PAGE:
Mr. RHEAUME (Translation):
The estimates of Department of Agriculture which had always been on the increase from 1925 to 1930, were cut down this year nearly $1,000,000. Does this help the farming class, by cutting down the appropriations which were usually voted for agricultural purposes? It may, perhaps, be stated that the crisis is responsible for this; however, when the estimates are taken up by the house, I shall be able to show that certain estimates in some
departments, have not decreased but have been maintained, because at the head of those departments are to be found competent men, who insist on their estimates not being cut down, while other departments have at their head men with no experience.
Now, sir, I wish to comment briefly on the speech of the hon. member for Brome Missis-quoi: He begins by congratulating the government for having granted an investigation on milk. I intend to inquire how much this investigation cost the government I do not think that it cost as much as that held- on coal, however, I think the result has been practically the same. The government did not condescend to place on the table of the house the report in connection with the inquiry held on coal. Fortunately, it was sent to the Quebec government which instituted proceedings against these companies, the latter were found to be guilty since the judge who heard the case condemned them to a fine. However, the law is rather construed to protect trusts; I hope however that means will be found to prevent these companies from dragging the case from one court to another, until it reaches the highest tribunal of the country, then transferring the ease to the Privy Council ; meanwhile continue to fleece the people, without paying their fine.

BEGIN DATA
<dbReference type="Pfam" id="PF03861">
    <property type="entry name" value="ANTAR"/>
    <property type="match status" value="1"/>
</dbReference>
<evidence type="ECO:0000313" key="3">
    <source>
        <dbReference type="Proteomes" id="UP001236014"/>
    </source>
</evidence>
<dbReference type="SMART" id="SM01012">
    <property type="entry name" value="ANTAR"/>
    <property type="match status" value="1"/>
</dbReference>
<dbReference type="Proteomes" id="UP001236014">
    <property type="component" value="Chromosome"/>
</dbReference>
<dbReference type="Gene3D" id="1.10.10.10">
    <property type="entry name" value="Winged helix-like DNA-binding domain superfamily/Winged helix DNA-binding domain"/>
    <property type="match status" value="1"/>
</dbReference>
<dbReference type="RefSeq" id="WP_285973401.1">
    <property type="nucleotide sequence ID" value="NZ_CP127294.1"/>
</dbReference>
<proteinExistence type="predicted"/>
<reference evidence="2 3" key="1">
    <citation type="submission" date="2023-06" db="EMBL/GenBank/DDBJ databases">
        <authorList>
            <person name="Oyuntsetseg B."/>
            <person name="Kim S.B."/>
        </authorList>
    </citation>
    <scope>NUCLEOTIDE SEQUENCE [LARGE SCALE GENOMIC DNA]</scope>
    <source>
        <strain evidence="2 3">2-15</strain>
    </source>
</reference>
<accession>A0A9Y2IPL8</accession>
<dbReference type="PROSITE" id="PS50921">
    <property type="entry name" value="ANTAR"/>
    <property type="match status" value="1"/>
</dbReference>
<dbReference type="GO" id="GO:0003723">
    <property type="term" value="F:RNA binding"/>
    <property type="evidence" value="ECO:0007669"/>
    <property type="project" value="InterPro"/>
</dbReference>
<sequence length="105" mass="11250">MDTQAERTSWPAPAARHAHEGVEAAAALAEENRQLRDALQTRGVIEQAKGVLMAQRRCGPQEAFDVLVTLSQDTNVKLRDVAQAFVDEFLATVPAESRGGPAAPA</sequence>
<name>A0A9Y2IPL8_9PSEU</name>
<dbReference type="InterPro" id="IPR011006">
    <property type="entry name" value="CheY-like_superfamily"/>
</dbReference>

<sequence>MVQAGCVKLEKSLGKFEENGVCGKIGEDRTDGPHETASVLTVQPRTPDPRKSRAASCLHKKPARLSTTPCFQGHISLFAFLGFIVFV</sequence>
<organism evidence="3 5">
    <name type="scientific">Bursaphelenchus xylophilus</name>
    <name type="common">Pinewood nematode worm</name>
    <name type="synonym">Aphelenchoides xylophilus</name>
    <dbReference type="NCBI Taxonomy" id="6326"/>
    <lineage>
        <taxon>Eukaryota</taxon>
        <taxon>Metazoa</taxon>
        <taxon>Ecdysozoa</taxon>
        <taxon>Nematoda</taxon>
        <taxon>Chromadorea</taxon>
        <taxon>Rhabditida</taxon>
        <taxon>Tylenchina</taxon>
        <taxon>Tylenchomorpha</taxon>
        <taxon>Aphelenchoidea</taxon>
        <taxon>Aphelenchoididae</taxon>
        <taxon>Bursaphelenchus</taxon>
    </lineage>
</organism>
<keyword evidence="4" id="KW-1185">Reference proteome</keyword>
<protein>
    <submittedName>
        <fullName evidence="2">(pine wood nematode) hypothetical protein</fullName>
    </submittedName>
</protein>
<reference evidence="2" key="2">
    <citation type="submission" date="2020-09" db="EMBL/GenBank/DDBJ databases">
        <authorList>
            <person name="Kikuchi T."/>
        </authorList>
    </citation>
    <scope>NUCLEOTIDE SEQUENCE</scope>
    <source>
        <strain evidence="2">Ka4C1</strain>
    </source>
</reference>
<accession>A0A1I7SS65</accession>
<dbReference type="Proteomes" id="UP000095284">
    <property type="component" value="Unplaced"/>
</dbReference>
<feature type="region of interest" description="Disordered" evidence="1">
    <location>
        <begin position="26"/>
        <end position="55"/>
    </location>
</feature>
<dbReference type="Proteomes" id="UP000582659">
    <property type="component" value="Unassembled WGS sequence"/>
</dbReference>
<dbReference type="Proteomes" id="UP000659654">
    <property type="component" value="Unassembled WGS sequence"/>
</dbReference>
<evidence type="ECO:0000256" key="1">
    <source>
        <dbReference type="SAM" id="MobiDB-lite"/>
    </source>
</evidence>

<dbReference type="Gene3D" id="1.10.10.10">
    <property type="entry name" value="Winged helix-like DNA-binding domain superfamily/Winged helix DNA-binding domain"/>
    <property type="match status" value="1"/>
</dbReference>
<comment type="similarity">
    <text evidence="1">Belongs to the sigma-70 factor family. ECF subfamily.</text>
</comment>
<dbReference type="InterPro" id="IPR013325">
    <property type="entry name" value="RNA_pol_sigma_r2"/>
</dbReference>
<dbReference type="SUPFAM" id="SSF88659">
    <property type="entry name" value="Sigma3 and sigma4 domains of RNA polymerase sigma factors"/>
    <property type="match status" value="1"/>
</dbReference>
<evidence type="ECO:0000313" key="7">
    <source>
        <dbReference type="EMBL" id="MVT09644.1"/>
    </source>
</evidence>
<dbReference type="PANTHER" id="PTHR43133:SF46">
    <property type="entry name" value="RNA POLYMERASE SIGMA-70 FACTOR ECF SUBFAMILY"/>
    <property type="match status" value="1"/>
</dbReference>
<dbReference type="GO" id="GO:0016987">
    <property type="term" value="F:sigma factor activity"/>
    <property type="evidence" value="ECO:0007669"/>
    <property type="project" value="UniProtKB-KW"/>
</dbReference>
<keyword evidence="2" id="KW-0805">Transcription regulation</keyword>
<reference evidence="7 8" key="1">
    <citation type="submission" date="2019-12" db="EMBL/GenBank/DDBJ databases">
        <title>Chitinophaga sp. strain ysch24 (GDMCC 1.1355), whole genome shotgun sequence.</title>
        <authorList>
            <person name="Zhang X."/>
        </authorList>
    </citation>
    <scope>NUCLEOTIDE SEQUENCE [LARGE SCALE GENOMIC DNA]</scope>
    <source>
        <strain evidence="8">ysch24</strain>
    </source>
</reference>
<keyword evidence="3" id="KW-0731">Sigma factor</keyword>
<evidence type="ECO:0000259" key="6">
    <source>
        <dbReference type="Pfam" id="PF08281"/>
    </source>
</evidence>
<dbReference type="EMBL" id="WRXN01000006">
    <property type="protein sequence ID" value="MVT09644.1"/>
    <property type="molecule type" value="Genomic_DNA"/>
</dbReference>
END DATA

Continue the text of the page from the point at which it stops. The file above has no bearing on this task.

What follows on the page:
The following is an excerpt of the speech of the hon. member for Brome-Missisquoi:
I presume that as regards any real benefit that has resulted so far, from that investigation, the report has probably been systematically pigeon-holed, and forgotten in conformity with the usual procedure with respect to the findings of commissions. The evidence brought out by that investigation conclusively disclosed that the producer was being unfairly dealt with and exploited by the distributor, and further revealed the fact that the present system was simply creating a few millionaires in the city and driving thousands of farmers into a state of penury.
I quite agree with the hon. member, however, I state that....
Subtopic: S, 1934